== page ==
“I construct the life-cycle model with equilibrium default and preferences featuring temptation and self-control. The model provides quantitatively similar answers to positive questions such as the causes of the observed rise in debt and bankruptcies and macroeconomic implications of the 2005 bankruptcy reform, as the standard model without temptation. However, the temptation model provides contrasting welfare implications, because of overborrowing when the borrowing constraint is relaxed. Specifically, the 2005 bankruptcy reform has an overall negative welfare effect, according to the temptation model, while the effect is positive in the no-temptation model. As for the optimal default punishment, welfare of the agents without temptation is maximized when defaulting results in severe punishment, which provides a strong commitment to repaying and thus a lower default premium. On the other hand, welfare of agents with temptation is maximized when weak punishment leads to a tight borrowing constraint, which provides a commitment against overborrowing.”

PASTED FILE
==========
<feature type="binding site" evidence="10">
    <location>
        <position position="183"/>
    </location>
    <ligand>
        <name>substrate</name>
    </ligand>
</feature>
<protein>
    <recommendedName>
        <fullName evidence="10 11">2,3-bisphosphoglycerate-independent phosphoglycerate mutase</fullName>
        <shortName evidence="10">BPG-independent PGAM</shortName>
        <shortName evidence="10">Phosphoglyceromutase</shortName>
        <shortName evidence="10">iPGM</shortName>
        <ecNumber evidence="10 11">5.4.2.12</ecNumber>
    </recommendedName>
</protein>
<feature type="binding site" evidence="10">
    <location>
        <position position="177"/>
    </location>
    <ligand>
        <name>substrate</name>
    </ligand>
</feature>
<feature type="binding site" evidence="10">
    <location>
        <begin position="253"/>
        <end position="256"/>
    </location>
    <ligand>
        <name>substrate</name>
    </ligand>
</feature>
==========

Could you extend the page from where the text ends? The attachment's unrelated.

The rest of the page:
Sabrina is also the solo Editor, Publisher and Founder of LLRX.com® – Legal, technology and knowledge discovery resources on the “moving edge” for Librarians, Lawyers, Researchers, Academic and Public Interest Communities – launched in 1996.